IAA coefficient general form

This way, they return a more normalized value that quantifies agreement beyond random chance. The main difference between these metrics is in how the expected agreement is computed and the type of data and annotation scenarios they can handle.

Cohen’s Kappa is probably one of the most widely reported IAA metrics. However, it requires a complete overlap between annotators and it doesn’t scale to more then two annotators or large category sets. For this reason we have opted for a combination of 3 different metrics i.e.

  • Percent (Simple) Agreement
  • Krippendorf’s Alpha
  • Gwet’s AC2

Percent (Simple) Agreement

Percent (Simple) Agreement is a basic IAA metric which is a percentage of cases in which annotators provide the exact same label for a given object.

It’s very simple to compute but its main limitation is that it doesn’t take into account chance agreement and can be unfairly high when evaluating datasets with sparse phenomena (as illustrated in the example above). It is useful for evaluating equally distributed phenomena and as a sanity check in combination with other metrics.

Krippendorff’s Alpha

Krippendorff Alpha is a chance corrected measure of IAA that is often used as an alternative to Cohen’s Kappa because it:

  • can be generalized to cases with more than two annotators
  • can handle missing or incomplete data and so it can be applied to partially overlapping annotations
  • applies to any measurement level i.e. nominal, interval and ratio (when used with nominal data it is equivalent to Fleiss’ Kappa)
  • allows different weights to be assigned to different categories or levels of agreement (in Prodigy, since we deal with nominal data, we use the identity weighting i.e annotations are either the same or different)

The implementation of the metrics used in Prodigy IAA recipes metric.iaa.doc and metric.iaa.binary is based on Gwet (2015) and is ported from Peter Baumgartner’s GitHub repository. Please consult the paper for a detailed walkthrough.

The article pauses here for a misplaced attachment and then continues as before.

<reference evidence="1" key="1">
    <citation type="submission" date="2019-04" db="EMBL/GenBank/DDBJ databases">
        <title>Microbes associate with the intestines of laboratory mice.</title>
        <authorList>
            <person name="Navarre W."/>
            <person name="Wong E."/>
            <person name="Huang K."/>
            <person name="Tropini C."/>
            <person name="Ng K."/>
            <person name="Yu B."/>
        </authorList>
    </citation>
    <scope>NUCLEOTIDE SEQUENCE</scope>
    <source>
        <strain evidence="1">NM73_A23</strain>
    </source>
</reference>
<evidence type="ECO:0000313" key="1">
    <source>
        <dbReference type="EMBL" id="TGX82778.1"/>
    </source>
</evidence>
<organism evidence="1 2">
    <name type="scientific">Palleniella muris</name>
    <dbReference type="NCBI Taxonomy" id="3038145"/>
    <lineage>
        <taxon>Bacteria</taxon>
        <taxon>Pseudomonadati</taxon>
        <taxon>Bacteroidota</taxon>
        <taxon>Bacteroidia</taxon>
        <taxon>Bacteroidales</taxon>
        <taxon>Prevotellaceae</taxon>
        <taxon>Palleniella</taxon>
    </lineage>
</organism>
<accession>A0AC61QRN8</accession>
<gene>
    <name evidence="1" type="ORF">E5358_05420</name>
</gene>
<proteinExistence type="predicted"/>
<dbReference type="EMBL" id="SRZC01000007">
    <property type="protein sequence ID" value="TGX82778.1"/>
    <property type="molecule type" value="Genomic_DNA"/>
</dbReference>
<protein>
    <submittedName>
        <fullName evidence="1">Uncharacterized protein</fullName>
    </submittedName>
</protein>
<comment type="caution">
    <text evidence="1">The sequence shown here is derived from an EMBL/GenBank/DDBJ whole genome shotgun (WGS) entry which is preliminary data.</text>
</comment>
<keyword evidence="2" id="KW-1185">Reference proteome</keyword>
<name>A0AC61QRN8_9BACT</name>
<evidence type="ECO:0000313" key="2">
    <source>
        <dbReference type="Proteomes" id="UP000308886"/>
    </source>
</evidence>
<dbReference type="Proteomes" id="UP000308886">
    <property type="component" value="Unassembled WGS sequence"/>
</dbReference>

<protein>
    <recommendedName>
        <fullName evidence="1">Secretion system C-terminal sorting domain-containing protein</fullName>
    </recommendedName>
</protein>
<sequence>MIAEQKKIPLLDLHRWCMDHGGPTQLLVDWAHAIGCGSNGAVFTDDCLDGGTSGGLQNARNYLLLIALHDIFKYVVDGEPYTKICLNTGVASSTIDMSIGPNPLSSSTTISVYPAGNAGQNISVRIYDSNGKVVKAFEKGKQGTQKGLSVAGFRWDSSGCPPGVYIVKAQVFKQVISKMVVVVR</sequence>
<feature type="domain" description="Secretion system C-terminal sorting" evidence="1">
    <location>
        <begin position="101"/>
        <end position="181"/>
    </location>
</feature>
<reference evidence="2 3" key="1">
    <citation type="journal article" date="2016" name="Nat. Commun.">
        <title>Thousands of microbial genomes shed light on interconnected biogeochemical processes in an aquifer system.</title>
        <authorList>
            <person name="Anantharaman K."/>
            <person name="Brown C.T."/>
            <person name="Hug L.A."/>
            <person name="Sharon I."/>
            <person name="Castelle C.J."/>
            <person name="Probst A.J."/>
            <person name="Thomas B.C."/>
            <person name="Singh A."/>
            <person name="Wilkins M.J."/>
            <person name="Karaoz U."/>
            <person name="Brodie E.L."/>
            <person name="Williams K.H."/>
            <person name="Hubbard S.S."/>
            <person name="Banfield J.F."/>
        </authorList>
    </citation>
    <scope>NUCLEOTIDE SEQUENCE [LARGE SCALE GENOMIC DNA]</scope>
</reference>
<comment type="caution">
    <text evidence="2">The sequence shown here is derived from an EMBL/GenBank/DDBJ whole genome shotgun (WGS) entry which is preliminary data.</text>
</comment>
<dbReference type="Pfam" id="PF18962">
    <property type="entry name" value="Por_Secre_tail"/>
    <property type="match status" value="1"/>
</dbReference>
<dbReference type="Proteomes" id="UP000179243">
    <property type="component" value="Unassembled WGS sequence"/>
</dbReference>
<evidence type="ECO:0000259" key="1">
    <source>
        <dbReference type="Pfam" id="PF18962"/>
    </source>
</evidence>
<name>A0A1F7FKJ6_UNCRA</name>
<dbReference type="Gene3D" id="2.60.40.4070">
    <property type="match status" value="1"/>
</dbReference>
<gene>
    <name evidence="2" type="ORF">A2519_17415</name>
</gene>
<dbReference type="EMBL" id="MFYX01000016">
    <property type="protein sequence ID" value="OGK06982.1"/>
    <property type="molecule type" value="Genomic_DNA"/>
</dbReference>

Gwet AC2

Gwet AC2 (as discussed in Gwet 2015) is an alternative coefficient which, apart from having all the properties listed for the Krippendorff Alpha, it is specifically designed to address the limitations of Cohen’s Kappa: the tendency to underestimate coefficient for high chance agreements and lack of robustness against imbalanced categories.

The general form of Gwet AC2 is similar to Krippendorff’s alpha:

Similar to Krippendor’s alpha, (pₐ) and (pₑ) are weighted estimates of agreement, however for the computation of (pₑ), AC2 takes into account all annotators, not only the ones who have annotatated 2 or more examples. For details on computing AC2 please consult Gwet 2015.

IAA interpretation

Interpreting agreement metrics is difficult as there are many hard to control factors at play that may affect the results such as latent patterns in the data or the task structure, obscure differences between the annotators etc. For this reason it is always recommended to understand well the assumptions behind the selected metrics which determines how useful they are for a given task.

As a rule of thumb, the three metrics should correlate. If that is not the case, it is recommended to increase the the number of coincident examples and/or inspect your data for uneven distribution of categories.